he National Institute on Alcohol Abuse and Alcoholism, part of the National Institutes of Health, is the primary U.S. agency for conducting and supporting research on the causes, consequences, prevention, and treatment of alcohol abuse, alcoholism, and alcohol problems and disseminates research findings to general, professional, and academic audiences. Additional alcohol research information and publications are available at www.niaaa.nih.gov.

The National Institutes of Health (NIH) - The Nation's Medical Research Agency - includes 27 Institutes and Centers and is a component of the U. S. Department of Health and Human Services. It is the primary Federal agency for conducting and supporting basic, clinical, and translational medical research, and it investigates the causes, treatments, and cures for both common and rare diseases. For more information about NIH and its programs, visit http://www.nih.gov.

Reference: Mulligan, MK, et al. Toward Understanding the Genetics of Alcohol Drinking Through Transcriptome Meta-analysis, Proceedings of the National Academy of Sciences 2006 103/16: 6368-6373.


Story Source:

The above story is based on materials provided by NIH/National Institute on Alcohol Abuse and Alcoholism. Note: Materials may be edited for content and length.


Cite This Page:

NIH/National Institute on Alcohol Abuse and Alcoholism. "Study Reveals New Genes For Excessive Alcohol Drinking." ScienceDaily. ScienceDaily, 18 April 2006. <www.sciencedaily.com/releases/2006/04/060418004809.htm>.
NIH/National Institute on Alcohol Abuse and Alcoholism. (2006, April 18). Study Reveals New Genes For Excessive Alcohol Drinking. ScienceDaily. Retrieved November 23, 2014 from www.sciencedaily.com/releases/2006/04/060418004809.htm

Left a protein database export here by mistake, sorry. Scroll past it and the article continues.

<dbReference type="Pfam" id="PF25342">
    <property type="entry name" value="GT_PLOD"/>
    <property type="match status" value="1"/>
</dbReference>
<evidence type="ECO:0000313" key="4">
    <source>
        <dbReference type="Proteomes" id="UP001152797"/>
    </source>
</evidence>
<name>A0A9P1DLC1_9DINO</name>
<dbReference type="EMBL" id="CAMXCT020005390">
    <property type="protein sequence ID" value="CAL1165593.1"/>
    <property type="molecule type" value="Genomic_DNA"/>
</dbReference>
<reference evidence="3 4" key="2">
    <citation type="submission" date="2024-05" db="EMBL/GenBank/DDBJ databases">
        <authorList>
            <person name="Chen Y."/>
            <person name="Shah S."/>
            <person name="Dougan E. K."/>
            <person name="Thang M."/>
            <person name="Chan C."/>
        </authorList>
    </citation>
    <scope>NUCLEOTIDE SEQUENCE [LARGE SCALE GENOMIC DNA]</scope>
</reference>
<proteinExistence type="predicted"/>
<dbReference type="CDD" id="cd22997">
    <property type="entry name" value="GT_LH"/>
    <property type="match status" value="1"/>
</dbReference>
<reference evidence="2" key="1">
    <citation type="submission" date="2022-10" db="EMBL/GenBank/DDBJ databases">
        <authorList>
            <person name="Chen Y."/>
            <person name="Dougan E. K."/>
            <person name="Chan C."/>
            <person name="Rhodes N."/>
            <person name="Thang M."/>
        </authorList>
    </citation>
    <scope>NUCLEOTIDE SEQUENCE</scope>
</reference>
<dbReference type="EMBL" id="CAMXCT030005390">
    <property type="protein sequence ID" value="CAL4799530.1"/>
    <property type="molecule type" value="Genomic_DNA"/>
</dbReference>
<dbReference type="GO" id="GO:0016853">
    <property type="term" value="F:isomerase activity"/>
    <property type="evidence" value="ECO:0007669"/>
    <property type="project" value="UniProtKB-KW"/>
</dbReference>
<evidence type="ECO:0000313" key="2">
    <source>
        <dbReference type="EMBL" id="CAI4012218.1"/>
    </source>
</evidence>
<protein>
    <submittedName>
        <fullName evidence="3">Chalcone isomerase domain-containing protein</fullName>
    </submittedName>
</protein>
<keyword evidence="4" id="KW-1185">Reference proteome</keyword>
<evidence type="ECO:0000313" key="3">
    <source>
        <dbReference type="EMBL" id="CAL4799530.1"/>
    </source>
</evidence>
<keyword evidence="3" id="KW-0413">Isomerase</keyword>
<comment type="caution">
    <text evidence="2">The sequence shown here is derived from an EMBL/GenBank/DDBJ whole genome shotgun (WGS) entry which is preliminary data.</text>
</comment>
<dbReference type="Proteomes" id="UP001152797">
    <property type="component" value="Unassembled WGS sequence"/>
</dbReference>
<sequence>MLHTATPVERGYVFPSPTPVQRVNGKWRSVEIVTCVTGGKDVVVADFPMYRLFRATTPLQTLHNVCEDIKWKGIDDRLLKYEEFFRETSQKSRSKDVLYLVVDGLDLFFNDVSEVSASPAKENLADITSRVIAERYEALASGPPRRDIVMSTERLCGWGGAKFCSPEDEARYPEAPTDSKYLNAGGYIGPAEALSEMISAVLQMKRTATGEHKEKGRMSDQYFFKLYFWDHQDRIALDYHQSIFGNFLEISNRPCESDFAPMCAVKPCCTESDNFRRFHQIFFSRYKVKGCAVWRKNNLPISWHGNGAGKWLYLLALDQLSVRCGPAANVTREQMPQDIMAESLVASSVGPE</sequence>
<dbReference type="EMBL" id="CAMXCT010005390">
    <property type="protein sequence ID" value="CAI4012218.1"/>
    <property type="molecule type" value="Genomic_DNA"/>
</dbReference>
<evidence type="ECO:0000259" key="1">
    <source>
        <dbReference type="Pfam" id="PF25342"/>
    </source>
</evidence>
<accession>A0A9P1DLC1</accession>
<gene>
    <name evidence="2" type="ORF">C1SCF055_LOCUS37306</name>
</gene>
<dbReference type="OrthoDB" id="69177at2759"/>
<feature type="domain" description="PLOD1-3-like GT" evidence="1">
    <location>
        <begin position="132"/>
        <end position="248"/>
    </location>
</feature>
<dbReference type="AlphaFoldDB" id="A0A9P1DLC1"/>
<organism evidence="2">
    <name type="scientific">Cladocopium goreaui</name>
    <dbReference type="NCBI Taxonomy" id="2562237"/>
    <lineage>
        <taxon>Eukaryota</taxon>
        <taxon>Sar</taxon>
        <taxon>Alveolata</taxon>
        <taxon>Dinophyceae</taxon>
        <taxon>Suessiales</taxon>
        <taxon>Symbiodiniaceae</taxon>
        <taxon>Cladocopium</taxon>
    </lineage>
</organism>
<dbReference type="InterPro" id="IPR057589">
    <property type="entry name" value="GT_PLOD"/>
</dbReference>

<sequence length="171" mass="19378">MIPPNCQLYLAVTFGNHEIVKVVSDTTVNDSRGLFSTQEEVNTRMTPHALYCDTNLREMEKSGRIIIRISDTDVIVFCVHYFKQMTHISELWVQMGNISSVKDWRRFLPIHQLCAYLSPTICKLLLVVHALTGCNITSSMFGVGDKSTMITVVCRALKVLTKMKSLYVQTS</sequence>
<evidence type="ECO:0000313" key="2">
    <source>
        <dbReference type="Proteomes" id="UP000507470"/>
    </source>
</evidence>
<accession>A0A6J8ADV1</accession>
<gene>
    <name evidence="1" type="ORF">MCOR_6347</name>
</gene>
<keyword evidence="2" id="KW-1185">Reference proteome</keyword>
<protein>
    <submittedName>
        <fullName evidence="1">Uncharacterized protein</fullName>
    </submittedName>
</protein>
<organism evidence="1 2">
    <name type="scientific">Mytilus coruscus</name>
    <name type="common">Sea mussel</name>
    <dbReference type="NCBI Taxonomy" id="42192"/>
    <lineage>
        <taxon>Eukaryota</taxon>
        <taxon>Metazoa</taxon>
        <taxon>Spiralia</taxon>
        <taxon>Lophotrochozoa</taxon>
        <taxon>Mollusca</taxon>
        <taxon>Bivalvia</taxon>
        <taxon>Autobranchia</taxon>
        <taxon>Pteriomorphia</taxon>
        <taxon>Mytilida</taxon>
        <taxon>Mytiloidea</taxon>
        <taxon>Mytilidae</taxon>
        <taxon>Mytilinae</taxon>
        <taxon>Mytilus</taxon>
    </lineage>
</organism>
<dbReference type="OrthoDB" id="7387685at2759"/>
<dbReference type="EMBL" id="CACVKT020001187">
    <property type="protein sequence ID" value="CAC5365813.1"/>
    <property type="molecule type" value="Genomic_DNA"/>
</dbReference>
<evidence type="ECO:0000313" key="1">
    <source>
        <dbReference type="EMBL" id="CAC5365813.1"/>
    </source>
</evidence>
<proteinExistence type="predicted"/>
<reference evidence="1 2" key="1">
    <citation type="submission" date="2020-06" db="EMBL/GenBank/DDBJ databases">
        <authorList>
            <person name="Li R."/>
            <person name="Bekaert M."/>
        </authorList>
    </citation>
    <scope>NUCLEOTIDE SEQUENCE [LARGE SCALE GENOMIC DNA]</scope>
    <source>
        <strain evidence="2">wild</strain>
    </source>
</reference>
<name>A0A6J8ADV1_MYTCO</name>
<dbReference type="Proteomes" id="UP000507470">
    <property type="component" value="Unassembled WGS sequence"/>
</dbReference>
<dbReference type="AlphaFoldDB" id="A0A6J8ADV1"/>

NIH/National Institute on Alcohol Abuse and Alcoholism. "Study Reveals New Genes For Excessive Alcohol Drinking." ScienceDaily. www.sciencedaily.com/releases/2006/04/060418004809.htm (accessed November 23, 2014).

Share This


More From ScienceDaily



More Mind & Brain News

Sunday, November 23, 2014

Featured Research

from universities, journals, and other organizations


Featured Videos

from AP, Reuters, AFP, and other news services

Could Your Genes Be The Reason You're Single?

Could Your Genes Be The Reason You're Single?

Newsy (Nov. 21, 2014) Researchers in Beijing discovered a gene called 5-HTA1, and carriers are reportedly 20 percent more likely to be single. Video provided by Newsy
Powered by NewsLook.com
Milestone Birthdays Can Bring Existential Crisis, Study Says

Milestone Birthdays Can Bring Existential Crisis, Study Says

Newsy (Nov. 21, 2014) Researchers find that as people approach new decades in their lives they make bigger life decisions. Video provided by Newsy
Powered by NewsLook.com
You Don't Have To Be Alcohol Dependent To Need Treatment

You Don't Have To Be Alcohol Dependent To Need Treatment

Newsy (Nov. 21, 2014) A study by the Centers for Disease Control and Prevention found 9 out of 10 excessive drinkers in the country are not alcohol dependent. Video provided by Newsy
Powered by NewsLook.com
Your Complicated Job Might Keep Your Brain Young

Your Complicated Job Might Keep Your Brain Young

Newsy (Nov. 20, 2014) Researchers at the University of Edinburgh found the more complex your job is, the sharper your cognitive skills will likely be as you age. Video provided by Newsy
Powered by NewsLook.com

Search ScienceDaily

Number of stories in archives: 140,361

Find with keyword(s):
Enter a keyword or phrase to search ScienceDaily for related topics and research stories.

Save/Print:
Share:

Breaking News:

Strange & Offbeat Stories


Health & Medicine

Mind & Brain

Living & Well

In Other News

... from NewsDaily.com

Science News

Health News

Environment News

Technology News



Save/Print:
Share:

Free Subscriptions


Get the latest science news with ScienceDaily's free email newsletters, updated daily and weekly. Or view hourly updated newsfeeds in your RSS reader:

Get Social & Mobile


Keep up to date with the latest news from ScienceDaily via social networks and mobile apps:

Have Feedback?


Tell us what you think of ScienceDaily -- we welcome both positive and negative comments. Have any problems using the site? Questions?
Mobile: iPhone Android Web
Follow: Facebook Twitter Google+
Subscribe: RSS Feeds Email Newsletters
Latest Headlines Health & Medicine Mind & Brain Space & Time Matter & Energy Computers & Math Plants & Animals Earth & Climate Fossils & Ruins